- Eventlet is a networking library written in Python. It achieves high scalability by using non-blocking io while at the same time retaining high programmer usability by using coroutines to make the non-blocking io operations appear blocking at the source code level.
- Mulib is a REST web service framework built on top of eventlet
- 2000+ Servers in 2007
- ~6000 Servers in early 2008
- Plans to upgrade to ~10000 (?)
- 4 sims per machine, for both class 4 and class 5
- Used all-AMD for years, but are moving from the Opteron 270 to the Intel Xeon 5148
- The upgrade to "class 5" servers doubled the RAM per machine from 2GB to 4GB and moved to a faster SATA disk
- Class 1 - 4 are on 100Mb with 1Gb uplinks to the core. Class 5 is on pure 1Gb
Today, most banks have migrated their internal software development from C/C++ to the Java language because of well-known advantages in development productivity (Java Platform), robustness & reliability (Garbage Collector) and platform independence (Java Bytecode). They may even have gotten better throughput performance through the use of standard architectures and application servers (Java Enterprise Edition). Among the few banking applications that have not been able to benefit yet from the Java revolution, you find the latency-critical applications connected to the trading floor. Why? Because of the unpredictable pauses introduced by the garbage collector which result in significant jitter (variance of execution time). In this post Frederic Pariente Engineering Manager at Sun Microsystems posted a summary of a case study on how the use of Sun Real Time JVM and GigaSpaces was used in the context of of a customer proof-of-concept this summer to ensure guaranteed latency per message under 10 msec, with no code modification to the matching engine.
hi, What are the practices followed, tools used to measure session memory requirement per user? Thanks, Unmesh
Every day brings news of either more failures of the financial systems or out-right fraud, with the $50 billion Bernard Madoff Ponzi scheme being the latest, breaking all records. This post provide a technical overview of a solution that was implemented for one of the largest banks in China. The solution illustrate how one can use Excel as a front end client and at the same time leverage cloud computing model and mapreduce as well as other patterns to scale-out risk calculations. I'm hoping that this type of approach will reduce the chances for seeing this type of fraud from happening in the future.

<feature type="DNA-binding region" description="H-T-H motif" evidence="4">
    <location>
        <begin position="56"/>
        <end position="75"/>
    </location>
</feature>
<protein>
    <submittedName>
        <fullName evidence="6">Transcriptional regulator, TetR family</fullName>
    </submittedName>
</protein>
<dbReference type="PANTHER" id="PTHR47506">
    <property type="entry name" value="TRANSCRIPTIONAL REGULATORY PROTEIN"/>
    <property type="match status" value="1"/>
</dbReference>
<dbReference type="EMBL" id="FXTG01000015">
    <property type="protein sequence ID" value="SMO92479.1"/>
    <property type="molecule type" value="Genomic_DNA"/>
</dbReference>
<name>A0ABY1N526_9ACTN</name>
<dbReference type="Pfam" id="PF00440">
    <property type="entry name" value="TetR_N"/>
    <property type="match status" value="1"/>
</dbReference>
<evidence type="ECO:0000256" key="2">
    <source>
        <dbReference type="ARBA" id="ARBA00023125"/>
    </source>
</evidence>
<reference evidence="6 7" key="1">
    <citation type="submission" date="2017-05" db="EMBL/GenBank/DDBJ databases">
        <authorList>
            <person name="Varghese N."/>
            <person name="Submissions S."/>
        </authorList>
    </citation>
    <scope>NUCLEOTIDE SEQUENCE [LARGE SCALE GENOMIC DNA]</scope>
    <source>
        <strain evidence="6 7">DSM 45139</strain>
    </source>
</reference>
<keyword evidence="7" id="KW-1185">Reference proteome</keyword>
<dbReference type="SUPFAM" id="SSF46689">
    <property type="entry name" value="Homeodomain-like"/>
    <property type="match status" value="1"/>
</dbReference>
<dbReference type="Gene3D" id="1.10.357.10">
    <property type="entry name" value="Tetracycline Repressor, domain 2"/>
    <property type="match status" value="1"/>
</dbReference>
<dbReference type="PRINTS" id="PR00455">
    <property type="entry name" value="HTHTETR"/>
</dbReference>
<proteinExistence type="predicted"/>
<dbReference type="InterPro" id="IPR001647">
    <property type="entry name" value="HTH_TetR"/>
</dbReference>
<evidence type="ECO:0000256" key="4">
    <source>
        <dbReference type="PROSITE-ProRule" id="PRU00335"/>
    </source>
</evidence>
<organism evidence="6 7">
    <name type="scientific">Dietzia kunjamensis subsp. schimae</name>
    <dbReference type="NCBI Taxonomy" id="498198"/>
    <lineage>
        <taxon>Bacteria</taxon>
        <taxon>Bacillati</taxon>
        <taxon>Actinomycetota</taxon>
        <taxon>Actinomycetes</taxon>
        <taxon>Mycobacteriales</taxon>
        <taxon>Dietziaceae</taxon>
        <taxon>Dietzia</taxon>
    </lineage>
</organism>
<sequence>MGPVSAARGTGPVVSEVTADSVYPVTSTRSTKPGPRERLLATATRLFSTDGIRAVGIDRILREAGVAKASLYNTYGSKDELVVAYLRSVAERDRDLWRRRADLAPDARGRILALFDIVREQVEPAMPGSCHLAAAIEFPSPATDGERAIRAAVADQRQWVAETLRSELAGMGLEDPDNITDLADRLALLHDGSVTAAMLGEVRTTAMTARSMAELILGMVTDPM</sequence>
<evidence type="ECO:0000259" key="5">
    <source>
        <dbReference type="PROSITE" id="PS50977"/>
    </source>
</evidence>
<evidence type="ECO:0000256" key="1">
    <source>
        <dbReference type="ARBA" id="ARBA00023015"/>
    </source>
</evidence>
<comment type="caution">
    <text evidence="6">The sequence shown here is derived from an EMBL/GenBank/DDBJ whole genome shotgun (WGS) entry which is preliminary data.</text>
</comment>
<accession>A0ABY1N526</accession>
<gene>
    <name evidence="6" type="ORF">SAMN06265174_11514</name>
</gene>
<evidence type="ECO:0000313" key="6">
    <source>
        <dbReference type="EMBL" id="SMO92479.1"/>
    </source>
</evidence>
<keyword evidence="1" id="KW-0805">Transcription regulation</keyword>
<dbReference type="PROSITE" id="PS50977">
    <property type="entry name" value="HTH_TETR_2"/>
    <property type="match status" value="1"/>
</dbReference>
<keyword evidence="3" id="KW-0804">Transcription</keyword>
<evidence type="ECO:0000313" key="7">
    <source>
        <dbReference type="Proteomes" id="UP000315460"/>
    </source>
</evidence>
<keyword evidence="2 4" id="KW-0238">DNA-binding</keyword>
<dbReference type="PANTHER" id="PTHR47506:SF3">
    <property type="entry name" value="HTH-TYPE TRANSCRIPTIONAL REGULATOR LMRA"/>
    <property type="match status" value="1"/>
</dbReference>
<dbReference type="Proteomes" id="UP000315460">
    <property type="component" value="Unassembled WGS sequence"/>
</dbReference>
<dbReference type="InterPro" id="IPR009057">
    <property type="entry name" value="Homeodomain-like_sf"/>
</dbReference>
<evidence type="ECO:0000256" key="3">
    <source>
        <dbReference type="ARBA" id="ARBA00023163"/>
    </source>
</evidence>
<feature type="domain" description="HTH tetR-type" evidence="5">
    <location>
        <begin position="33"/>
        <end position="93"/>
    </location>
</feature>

Ringo is an experimental, distributed, replicating key-value store based on consistent hashing and immutable data. Unlike many general-purpose databases, Ringo is designed for a specific use case: For archiving small (less than 4KB) or medium-size data items (<100MB) in real-time so that the data can survive K - 1 disk breaks, where K is the desired number of replicas, without any downtime, in a manner that scales to terabytes of data. In addition to storing, Ringo should be able to retrieve individual or small sets of data items with low latencies (<10ms) and provide a convenient on-disk format for bulk data access. Ringo is compatible with the map-reduce framework Disco and it was started at Nokia Research Center Palo Alto.
This article is a primer, intended to shine some much needed light on the logical, process oriented implementations of database scalability strategies in the form of a broad introduction. More specifically, the intent is to elaborate on the majority of these implementations by example.
The SHOP.COM Cache System is now available at http://code.google.com/p/sccache/ The SHOP.COM Cache System is an object cache system that... * is an in-process cache and external, shared Cache * is horizontally scalable * stores cached objects to disk * supports associative keys * is non-transactional * can have any size key and any size data * does auto-GC based on TTL * is container and platform neutral It was built in-house at SHOP.COM (by me) and has powered our website for years. We are open-sourcing it in the hope that it will be useful to others and to get some help in its maintenance. This is our first open source attempt and we'd appreciate any help and comments.